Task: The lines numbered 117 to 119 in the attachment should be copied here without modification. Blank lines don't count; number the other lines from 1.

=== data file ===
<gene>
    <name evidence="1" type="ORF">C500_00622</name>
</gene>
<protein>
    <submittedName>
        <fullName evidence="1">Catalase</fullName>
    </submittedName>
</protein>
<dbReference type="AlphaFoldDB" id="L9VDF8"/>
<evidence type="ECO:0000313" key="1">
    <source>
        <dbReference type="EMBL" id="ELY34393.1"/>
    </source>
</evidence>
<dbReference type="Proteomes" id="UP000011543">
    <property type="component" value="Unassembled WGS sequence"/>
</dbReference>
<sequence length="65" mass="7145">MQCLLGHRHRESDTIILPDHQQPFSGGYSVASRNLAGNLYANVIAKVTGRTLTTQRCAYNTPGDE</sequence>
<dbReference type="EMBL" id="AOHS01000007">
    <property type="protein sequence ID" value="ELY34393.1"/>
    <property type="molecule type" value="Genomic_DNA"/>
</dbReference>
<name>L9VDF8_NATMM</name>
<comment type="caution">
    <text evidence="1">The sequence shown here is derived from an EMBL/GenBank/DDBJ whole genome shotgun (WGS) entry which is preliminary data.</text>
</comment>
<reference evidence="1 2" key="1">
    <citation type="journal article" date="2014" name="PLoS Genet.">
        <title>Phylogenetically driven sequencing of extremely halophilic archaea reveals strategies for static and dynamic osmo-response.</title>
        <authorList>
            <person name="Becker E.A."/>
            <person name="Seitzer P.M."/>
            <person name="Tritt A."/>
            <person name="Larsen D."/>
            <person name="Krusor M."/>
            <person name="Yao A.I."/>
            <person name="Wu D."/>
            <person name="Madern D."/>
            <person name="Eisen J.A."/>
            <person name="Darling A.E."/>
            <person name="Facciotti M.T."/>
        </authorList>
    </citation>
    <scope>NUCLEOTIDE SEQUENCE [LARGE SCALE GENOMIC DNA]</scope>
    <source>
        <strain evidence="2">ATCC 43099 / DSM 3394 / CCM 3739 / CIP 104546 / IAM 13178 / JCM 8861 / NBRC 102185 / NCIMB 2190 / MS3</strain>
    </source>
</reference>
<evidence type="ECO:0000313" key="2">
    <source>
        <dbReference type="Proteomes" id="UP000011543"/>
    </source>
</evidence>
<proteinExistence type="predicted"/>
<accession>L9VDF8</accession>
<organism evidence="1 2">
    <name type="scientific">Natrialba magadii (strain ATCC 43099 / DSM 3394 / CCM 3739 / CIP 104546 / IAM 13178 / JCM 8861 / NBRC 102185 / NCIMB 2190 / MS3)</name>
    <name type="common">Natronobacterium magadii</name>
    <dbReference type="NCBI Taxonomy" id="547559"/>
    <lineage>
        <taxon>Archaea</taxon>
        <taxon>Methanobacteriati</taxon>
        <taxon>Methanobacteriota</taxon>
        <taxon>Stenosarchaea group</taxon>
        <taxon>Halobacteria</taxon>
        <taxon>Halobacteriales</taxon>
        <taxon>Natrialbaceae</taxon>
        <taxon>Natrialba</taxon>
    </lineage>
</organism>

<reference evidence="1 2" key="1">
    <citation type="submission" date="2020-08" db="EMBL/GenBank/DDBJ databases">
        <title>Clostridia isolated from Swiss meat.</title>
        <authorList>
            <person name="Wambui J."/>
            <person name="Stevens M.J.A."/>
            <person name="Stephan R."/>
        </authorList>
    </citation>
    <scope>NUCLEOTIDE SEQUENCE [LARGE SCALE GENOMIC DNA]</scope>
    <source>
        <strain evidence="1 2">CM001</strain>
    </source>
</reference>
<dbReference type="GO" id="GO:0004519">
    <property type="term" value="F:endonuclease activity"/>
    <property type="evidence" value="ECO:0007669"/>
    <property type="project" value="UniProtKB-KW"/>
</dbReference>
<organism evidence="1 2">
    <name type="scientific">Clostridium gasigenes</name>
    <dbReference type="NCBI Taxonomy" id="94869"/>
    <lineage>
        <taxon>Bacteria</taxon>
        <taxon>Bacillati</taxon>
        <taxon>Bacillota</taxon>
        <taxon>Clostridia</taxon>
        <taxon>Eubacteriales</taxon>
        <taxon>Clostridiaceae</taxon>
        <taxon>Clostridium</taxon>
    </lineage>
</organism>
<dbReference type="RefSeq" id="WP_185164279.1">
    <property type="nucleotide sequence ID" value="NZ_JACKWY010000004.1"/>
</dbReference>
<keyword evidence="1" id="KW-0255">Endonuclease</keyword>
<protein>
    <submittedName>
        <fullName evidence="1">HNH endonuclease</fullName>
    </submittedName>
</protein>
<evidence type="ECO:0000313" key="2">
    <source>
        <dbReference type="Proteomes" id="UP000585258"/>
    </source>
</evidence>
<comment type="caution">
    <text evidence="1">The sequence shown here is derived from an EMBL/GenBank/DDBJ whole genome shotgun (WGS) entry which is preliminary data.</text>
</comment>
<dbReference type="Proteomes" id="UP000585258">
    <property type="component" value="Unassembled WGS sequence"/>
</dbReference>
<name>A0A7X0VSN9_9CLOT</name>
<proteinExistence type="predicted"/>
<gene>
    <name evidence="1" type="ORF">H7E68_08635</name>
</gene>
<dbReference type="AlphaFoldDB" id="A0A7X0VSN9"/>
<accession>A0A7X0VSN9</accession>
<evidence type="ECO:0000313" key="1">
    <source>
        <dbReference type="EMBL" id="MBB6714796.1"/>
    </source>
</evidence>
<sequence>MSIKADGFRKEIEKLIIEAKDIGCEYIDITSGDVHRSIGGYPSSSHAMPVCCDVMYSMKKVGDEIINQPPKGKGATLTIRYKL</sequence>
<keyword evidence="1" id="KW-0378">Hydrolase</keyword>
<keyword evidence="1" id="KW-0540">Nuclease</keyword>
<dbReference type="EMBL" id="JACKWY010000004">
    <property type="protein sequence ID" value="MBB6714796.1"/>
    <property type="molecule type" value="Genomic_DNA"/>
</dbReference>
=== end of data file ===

<comment type="caution">
    <text evidence="1">The sequence shown here is derived from an EMBL/GenBank/DDBJ whole genome shotgun (WGS) entry which is preliminary data.</text>
</comment>